Italian Masterworks: A conversation with trumpeter Lyle Steelman
by Mike Telin
Today we meet Lyle Steelman, the assistant principal trumpet player with The Cleveland Orchestra. Mr. Steelman will make his Cleveland Orchestra debut as a soloist on Wednesday May 4 in the Sinfonia with Trumpet in D by Giuseppe Torelli. The concert is part of the Italian Masterworks Series, a collaboration between The Cleveland Orchestra and The Cleveland Museum of Art.
Mr. Steelman, a native Clevelander and graduate of the Baldwin-Wallace Conservatory, has a wonderful sense of humor and is great in conversation. He also has a thoughtful side, and articulates his feelings about music, the visual arts and his position in the Cleveland Orchestra very well. We spoke to him by telephone last weekend.
Mike Telin: It’s great to talk to you again, and we have not had a chance to talk since we spoke over a year ago about The Cleveland Orchestra Youth Orchestra, of which you are an alumni.
Lyle Steelman: That’s right.
MT: And now you will be soloing with the Orchestra in the Giuseppe Torelli Sinfonia in as part of the Italian Masterworks Series at the Cleveland Museum of Art. While I know Torelli, I didn’t know that he wrote so much music for trumpet.
LS: You know, almost all of the Baroque composers wrote for the trumpet. And while I am familiar with Torelli’s trumpet music, I have never played any of it before, so this is a first for me.
MT: So why this particular piece?
LS: Actually it was a programming decision made by the conductor.
MT: James Feddeck.
LS: Yes, that’s right, and when he asked me if I would be willing to do it, I said of course I would.
MT: What style of trumpet will you be using?
LS: I’ll be using a modern piccolo trumpet.
MT: Technically speaking, what are you finding difficult, or easy about the piece.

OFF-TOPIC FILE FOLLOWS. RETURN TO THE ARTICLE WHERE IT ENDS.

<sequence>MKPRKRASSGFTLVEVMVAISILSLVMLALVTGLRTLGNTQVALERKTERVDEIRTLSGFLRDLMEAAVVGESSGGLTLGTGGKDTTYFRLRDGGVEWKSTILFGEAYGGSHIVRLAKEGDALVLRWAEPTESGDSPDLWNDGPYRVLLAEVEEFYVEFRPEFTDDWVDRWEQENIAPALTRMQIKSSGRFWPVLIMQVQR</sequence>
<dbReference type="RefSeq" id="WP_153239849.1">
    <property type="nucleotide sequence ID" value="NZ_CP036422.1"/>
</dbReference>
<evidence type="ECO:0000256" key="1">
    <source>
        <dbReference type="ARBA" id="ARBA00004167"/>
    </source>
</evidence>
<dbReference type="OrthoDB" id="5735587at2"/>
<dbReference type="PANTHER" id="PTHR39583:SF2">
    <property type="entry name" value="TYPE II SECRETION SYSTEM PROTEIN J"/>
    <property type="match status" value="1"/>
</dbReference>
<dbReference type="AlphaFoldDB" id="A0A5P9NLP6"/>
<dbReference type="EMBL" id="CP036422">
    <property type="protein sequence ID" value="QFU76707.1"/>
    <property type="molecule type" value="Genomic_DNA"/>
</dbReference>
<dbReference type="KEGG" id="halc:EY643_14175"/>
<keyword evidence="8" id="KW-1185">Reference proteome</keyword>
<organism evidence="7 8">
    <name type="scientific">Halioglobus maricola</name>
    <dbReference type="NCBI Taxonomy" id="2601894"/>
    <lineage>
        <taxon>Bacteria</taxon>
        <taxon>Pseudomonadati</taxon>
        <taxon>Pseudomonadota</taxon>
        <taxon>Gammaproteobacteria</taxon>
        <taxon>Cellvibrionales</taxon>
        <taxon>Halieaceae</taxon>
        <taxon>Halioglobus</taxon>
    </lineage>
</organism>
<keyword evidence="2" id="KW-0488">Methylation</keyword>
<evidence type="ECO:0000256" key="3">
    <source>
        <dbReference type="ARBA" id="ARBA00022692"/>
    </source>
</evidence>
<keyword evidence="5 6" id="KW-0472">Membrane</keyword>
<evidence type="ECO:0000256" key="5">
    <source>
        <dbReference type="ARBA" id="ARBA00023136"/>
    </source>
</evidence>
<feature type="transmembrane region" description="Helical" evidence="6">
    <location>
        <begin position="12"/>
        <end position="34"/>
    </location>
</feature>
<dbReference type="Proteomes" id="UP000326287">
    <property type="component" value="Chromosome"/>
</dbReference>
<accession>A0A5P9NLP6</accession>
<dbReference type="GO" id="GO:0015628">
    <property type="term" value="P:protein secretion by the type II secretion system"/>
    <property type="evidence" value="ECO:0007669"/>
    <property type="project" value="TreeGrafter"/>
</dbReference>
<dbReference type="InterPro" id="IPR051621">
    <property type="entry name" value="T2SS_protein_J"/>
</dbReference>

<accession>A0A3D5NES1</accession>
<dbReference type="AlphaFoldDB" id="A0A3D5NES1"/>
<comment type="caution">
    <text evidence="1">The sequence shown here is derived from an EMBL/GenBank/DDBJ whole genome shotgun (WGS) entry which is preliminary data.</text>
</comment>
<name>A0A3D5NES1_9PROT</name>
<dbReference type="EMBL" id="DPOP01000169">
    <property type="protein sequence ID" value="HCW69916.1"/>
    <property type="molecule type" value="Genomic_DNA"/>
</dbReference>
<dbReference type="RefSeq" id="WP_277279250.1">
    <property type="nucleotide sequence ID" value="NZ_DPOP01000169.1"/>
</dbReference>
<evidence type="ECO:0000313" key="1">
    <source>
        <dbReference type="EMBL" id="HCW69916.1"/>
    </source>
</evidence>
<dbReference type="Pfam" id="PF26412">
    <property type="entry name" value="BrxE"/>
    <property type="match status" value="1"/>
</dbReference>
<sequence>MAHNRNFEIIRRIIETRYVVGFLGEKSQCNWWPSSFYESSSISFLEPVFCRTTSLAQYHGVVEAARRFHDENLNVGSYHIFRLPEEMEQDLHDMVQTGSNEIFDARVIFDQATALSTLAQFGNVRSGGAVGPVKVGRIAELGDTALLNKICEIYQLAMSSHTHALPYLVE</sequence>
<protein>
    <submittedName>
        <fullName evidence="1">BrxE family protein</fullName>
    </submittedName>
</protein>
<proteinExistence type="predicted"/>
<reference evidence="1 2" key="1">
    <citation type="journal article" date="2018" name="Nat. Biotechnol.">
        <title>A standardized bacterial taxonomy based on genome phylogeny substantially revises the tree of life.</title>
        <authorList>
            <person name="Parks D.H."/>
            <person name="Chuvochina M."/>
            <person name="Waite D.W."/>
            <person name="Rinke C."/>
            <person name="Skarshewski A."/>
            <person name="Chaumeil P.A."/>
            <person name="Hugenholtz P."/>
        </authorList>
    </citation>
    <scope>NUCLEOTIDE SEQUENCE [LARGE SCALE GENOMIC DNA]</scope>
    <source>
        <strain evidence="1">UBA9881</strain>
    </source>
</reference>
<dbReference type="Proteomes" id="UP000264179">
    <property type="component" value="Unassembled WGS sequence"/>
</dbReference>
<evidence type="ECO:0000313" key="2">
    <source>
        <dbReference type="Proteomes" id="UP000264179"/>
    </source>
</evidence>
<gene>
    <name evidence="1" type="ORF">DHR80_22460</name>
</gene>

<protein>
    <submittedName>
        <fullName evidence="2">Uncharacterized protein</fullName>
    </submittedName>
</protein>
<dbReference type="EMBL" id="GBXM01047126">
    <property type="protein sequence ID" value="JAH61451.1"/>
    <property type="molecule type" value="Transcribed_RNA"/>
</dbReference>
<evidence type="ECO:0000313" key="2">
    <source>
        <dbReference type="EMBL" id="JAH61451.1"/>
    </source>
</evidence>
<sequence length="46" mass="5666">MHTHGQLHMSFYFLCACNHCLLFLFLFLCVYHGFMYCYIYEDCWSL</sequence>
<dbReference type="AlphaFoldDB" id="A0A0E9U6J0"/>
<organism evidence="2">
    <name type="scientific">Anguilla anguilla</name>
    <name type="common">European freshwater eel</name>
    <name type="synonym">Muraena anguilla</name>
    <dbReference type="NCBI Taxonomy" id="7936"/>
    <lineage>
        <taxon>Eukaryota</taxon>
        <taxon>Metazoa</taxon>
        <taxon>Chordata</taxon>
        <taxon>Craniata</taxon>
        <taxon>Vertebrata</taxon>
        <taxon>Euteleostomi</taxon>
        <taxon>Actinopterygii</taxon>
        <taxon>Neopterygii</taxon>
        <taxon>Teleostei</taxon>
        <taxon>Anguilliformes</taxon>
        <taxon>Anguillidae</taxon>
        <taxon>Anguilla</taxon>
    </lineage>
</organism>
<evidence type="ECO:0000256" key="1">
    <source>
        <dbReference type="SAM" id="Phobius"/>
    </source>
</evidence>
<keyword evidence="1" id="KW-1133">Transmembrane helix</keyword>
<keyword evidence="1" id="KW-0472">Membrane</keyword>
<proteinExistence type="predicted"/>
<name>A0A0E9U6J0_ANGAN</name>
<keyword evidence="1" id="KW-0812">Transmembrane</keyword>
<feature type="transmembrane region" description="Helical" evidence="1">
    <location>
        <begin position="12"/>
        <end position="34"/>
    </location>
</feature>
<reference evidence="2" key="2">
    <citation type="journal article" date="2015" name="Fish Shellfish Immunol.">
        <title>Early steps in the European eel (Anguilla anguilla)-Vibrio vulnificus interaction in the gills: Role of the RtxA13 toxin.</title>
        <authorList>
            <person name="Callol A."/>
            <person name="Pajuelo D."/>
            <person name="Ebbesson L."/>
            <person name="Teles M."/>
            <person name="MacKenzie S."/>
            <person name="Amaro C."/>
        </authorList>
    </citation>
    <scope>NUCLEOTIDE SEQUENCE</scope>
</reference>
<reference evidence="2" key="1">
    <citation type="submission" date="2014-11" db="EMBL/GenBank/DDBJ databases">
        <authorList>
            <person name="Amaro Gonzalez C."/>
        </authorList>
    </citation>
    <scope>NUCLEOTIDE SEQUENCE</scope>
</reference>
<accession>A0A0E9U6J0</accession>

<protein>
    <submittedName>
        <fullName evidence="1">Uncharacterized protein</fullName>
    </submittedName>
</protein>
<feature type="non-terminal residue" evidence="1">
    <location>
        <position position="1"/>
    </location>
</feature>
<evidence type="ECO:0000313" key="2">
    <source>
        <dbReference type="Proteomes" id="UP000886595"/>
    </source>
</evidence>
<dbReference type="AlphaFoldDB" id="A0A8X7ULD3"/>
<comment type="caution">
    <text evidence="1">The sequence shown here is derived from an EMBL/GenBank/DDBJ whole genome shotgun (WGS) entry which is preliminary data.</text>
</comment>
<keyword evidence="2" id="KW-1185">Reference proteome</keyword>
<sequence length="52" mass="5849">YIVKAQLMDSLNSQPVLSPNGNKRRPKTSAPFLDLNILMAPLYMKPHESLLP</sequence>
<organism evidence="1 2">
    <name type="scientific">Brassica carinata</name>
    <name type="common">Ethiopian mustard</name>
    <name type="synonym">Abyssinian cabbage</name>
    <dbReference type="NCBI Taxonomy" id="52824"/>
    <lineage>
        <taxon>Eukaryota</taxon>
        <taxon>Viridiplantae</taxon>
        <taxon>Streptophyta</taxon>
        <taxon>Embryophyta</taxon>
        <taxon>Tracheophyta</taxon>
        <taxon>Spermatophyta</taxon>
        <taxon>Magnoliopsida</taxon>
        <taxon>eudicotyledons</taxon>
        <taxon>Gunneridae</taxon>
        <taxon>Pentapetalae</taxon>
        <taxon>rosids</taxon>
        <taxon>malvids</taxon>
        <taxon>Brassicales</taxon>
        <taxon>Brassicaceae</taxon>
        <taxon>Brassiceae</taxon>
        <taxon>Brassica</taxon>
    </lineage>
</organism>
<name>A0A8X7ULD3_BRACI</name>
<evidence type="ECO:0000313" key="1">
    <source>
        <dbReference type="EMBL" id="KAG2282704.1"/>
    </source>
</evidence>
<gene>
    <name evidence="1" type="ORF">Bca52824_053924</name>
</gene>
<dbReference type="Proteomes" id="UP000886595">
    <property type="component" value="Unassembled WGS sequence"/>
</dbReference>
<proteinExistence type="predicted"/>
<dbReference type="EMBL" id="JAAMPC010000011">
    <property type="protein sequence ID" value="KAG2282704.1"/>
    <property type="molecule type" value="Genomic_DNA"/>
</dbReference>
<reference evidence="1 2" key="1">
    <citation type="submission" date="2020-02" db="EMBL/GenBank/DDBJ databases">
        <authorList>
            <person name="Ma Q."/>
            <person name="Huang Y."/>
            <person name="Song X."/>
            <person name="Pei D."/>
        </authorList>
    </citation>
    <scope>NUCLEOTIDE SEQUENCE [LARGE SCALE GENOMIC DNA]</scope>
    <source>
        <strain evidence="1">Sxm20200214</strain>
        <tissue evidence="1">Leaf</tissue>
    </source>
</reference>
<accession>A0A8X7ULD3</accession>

LS: I would say that nothing is easy; when it comes to the baroque literature for trumpet it is all challenging.
MT: How so?
LS: Usually the register is much higher than with normal trumpet playing, which is why we have to play on a piccolo trumpet which is pitched an octave higher then our normal instruments. And the reason is that when these composers were writing, the only trumpets that were available to play a melody on were the natural trumpets of that time, which had no valves. So the only way you could play a melody was to play in the extremely high register.
MT: Why is that?
LS: Well the higher you go on a brass instrument, the closer the intervals become. So if you want to play a melody you have to play in the high register.
MT: I have heard people say that during the baroque period many of the brass players played everything from the horn all the way up to the high trumpets. I’m not sure if this is true.
LS: Yes, that sounds about right. And from my understanding, there was a “high register guild” that you could become a member of, and in order to play the higher clarino parts, you had to be a member of this guild. If you were not in the guild, then you had to play the lower parts.
MT: I did not know that.